From: David Casseres (firstname.lastname@example.org)
Subject: July Century -- Another Kind of Double
Date: 1993-08-02 17:45:45 PST
My July century, on Saturday, was a "double century," meaning the mileage and the temperature were both close to 100. I rode from my home in Palo Alto, California across the Santa Cruz Mountains to Felton and back. As usual, the back roads of the western slopes had some lessons to teach me.
At 8:30 AM when I left the temperature was already balmy, and as I went up Redwood Gulch it was warm. I didn't feel hot until I was at the summit of Highway 9 (2500 feet), but then I got to descend for a while.
I turned off to ride through Big Basin, where the road rolls up and down across the ridges, trending down into the basin. Here it was hot again, but every once in a while I'd ride past the mouth of some little side-canyon with a cool breeze still blowing out of it. I was in no great hurry and got back onto Highway 9 in Boulder Creek around noon. Here I stopped at a convenience store and ate a chocolate bar and drank a big Coke. Then I headed down to Felton to get some "real lunch."
I wound up at a burger stand that had outdoor tables, and ate a pretty decent burger and drank another big Coke. I figured I would get a chance to digest that while cruising over to Scott's Valley, but I wasn't counting on the steepness of ugly Mt. Hermon Rd. I reached Scott's Valley and found my way onto Bean Creek Rd. wishing I'd eaten something easier and lighter and, well, better. In Scott's Valley I made the mistake of not refilling my water bottles, which I had filled at the burger stand in Felton. It didn't seem like I had drunk that much.
Bean Creek Rd. is very pretty, to make up for Mt. Hermon. I rode
along it as it rolled up and down through the trees, following a
creekbed, and I drank water. Lots of it. I needed it to digest my
lunch, and to replace the sweat.
I learned later that it was 99 degrees in Santa Cruz, a few miles away on the coast; this is really unusual, and it must have been a good deal hotter where I was.
At the end of Bean Creek I turned onto Glenwood, paralleling Highway 17 and occasionally catching a glimpse of it through the trees, until I reached Mountain Charlie Rd. I'd never been on Mountain Charlie before, and had heard that it's a lovely road. And it is, but that's where my troubles began.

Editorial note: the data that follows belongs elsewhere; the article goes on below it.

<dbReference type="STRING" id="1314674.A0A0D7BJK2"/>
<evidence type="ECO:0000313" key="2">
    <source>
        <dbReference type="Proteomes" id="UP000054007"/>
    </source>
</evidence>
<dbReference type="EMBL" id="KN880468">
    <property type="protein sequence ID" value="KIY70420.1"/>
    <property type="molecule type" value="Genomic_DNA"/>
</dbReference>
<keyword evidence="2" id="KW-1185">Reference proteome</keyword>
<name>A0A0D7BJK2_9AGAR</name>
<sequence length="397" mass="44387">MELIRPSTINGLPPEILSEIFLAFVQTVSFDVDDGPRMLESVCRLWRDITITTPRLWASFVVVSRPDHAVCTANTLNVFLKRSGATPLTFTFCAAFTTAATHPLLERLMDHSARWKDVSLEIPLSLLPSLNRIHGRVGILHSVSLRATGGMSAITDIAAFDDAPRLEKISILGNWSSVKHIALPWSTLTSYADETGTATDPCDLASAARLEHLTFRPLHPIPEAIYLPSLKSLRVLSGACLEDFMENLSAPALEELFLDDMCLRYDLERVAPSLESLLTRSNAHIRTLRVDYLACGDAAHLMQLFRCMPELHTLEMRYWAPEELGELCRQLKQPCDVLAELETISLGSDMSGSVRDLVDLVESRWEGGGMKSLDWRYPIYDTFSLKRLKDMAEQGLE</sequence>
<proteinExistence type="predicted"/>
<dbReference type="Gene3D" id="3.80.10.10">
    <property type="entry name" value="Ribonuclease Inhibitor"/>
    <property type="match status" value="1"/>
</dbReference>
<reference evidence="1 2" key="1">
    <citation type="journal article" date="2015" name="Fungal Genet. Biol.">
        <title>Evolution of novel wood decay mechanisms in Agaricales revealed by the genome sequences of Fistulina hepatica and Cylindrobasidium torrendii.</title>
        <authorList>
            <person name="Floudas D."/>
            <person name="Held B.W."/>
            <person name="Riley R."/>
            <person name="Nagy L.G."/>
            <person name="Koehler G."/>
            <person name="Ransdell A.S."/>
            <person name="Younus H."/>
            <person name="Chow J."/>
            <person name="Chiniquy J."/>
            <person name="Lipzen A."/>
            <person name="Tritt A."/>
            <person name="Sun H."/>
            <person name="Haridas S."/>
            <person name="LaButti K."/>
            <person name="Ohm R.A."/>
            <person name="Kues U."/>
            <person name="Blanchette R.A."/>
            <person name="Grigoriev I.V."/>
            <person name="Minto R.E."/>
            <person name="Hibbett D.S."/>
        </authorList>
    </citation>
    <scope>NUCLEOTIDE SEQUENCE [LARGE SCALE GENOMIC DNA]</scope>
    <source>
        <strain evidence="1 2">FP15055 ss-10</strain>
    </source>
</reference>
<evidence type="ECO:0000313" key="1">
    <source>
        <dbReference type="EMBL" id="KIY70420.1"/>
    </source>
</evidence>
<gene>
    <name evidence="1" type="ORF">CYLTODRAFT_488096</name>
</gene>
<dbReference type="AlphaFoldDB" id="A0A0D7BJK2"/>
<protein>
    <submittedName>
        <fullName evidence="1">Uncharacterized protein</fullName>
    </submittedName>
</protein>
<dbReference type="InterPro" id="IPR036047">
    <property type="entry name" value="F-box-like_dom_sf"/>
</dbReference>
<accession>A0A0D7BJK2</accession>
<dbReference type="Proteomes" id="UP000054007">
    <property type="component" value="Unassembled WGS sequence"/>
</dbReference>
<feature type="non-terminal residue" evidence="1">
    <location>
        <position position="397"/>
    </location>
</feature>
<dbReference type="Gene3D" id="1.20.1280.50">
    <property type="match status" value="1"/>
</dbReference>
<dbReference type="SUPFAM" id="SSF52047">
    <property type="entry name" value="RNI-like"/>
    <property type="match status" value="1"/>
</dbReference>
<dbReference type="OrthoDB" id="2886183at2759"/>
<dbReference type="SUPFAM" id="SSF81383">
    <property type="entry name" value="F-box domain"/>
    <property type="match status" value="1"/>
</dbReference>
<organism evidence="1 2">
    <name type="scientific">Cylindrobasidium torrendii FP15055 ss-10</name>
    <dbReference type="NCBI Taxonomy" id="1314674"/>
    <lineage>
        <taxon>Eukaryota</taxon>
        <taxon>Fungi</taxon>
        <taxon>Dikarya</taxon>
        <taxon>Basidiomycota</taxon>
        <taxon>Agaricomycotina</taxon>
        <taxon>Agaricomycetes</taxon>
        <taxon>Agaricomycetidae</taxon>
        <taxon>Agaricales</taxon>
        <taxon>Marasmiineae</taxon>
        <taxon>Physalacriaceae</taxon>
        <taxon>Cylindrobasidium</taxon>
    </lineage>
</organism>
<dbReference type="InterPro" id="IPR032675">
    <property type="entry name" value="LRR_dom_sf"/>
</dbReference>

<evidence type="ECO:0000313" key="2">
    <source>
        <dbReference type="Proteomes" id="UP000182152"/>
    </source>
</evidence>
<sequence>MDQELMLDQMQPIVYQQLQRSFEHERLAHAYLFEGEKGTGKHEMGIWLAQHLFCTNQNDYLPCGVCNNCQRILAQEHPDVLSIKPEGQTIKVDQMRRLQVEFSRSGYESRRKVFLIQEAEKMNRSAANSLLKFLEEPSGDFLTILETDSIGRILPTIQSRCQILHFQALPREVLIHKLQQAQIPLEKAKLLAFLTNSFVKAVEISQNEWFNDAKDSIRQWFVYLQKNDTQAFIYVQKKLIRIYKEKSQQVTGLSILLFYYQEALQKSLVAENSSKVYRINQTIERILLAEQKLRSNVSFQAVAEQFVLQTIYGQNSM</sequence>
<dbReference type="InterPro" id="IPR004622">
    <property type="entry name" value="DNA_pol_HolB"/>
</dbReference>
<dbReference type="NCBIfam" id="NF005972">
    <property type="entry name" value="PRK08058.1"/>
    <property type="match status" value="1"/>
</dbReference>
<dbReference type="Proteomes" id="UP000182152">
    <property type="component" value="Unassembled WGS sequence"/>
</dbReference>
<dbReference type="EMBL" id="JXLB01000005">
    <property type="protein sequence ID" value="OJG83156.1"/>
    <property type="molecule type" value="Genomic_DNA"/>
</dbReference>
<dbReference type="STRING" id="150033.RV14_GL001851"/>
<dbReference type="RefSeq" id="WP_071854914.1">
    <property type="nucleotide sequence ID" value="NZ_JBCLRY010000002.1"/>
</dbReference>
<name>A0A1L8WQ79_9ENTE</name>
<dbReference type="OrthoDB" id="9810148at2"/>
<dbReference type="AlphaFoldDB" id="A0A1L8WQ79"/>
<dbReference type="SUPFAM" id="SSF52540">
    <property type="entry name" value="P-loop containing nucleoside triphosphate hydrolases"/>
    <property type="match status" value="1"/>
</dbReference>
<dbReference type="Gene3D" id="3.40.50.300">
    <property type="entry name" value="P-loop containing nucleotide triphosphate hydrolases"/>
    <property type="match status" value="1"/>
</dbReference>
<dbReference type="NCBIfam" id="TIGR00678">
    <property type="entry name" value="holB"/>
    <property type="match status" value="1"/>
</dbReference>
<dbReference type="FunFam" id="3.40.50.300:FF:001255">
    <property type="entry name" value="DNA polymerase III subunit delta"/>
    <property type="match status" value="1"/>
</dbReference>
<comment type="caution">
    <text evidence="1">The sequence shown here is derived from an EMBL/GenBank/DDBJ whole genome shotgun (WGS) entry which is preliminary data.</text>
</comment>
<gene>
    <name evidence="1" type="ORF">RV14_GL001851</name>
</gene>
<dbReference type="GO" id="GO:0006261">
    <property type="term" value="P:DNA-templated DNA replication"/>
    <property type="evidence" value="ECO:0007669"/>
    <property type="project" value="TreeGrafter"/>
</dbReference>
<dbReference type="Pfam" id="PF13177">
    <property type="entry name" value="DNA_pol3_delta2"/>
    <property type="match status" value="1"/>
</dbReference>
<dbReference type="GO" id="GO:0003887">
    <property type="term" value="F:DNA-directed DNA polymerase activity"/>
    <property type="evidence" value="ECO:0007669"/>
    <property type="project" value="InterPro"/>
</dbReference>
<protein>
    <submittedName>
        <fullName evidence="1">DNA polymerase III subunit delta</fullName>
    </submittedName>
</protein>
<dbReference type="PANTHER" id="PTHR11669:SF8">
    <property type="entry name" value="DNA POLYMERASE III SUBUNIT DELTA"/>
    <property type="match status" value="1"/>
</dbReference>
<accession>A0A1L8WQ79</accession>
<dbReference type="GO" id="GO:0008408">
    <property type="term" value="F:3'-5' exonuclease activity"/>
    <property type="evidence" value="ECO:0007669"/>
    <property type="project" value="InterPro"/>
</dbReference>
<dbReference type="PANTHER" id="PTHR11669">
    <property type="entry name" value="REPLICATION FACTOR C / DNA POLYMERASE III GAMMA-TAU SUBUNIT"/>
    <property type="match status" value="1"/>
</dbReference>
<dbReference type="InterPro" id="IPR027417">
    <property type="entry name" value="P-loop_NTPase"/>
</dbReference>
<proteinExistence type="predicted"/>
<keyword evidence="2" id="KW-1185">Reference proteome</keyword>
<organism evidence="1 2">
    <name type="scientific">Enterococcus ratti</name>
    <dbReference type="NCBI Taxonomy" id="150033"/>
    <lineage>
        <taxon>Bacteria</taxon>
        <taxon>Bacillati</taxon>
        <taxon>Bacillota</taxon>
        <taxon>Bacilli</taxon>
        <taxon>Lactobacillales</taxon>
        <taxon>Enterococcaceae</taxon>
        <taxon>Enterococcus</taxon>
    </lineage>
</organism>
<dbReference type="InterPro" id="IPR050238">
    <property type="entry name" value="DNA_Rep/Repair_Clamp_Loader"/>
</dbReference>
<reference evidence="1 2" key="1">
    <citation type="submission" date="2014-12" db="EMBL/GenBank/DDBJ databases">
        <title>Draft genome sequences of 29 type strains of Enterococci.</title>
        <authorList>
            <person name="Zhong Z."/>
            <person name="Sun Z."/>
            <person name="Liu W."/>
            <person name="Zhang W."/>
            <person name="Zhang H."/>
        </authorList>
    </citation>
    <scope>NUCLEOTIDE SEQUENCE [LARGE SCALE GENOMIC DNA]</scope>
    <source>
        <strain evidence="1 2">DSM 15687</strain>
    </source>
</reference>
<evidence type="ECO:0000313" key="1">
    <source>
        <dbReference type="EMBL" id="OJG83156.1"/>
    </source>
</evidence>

Have I mentioned that it was hot? It got hotter. Mountain Charlie is an old road, layed out unscientifically right across the ridges instead of snaking along the contours of the land, so it goes up and down in short, steep pitches. Actually the down pitches are few and not so steep; this is a climbing road. It's mostly shaded but the trees are not tall and the shade is not deep; so the air is hot. When it's that hot and you're climbing that hard, you can't tell how hot is or how much you are sweating -- you --> -- just notice your water supply is dwindling.
The distance on Mountain Charlie is something between 5 and 10 miles, and somewhere in there, around 2 or 3 o'clock, I got my first flat. I pulled over to fix it and as I was taking off the wheel a cyclist came out of a nearby driveway and asked me if I had everything I needed. I told him yes, thanks; if my brain functions had not been already clouded I would have asked him for water. One of my two 24-oz bottles was nearly empty now.
I mounted the first of my three spare tubes (at least I was well prepared on that front) and started pumping. My god, that pump was hard to work. I couldn't figure it out. Was I that weak from the heat? Finally I got it pumped up "enough," finished off the almost-empty bottle (leaving one full one) and started riding again. About three miles later that bottle was a good deal less than full, and I felt I wasn't getting the benefit of the water. My stomach was still too clogged with that goddamn hamburger. I was thirsty and weak, and I stopped to sit down by the road in a patch of shade. I was sweating profusely; I wanted to wrap my arms around my knee but they just slipped off, until I took off my bandana, wrung it out, and put it between my knee and my arm. I sat there and just waited to feel better. I could hear water running! I looked, and almost smack in front of me was a little spring-house, with a pipe sticking out of it and a thin stream of water pouring out and into a wooden trough that vanished down through the trees. Between me and the spring house was a tall chain-link fence.
Well, after a little while I did feel stronger, and rode on up the road. And in a couple more miles, the muscle cramps began. They hit the leg muscles, both quads and calves by turns. I found that I could rub them away quite easily with one hand, while still pedaling. Or if the road was level for a bit I could extend the cramped leg all the way for a few seconds and the cramps would fade.
And in this fashion I limped along Mountain Charlie Rd., noting the time as after 3 o'clock, then after 4. Now and again I had to stop to unkink a particularly bad cramp or nibble a power bar. I hated eating, because it forced me to drink. There was no good place to rest, and the few habitations all seemed to have big padlocked gates across their driveways. I saw no people for a long time. I did see a small herd of deer, who watched me curiously as I went by. Then I came around a bend and suddenly heard the roar of traffic: Highway 17 again, and the end of Mountain Charlie where it joins Summit Rd. It was now around 5 o'clock (I think -- some of the --> -- details are blurred) as I turned onto Summit, immediately facing a steep climb. I was at around 2000 feet, and I knew that the high point along Skyline was around 3000. I had gone some 70 miles, with at least 20 yet to go. My bottle was about a quarter full, and it was still very hot.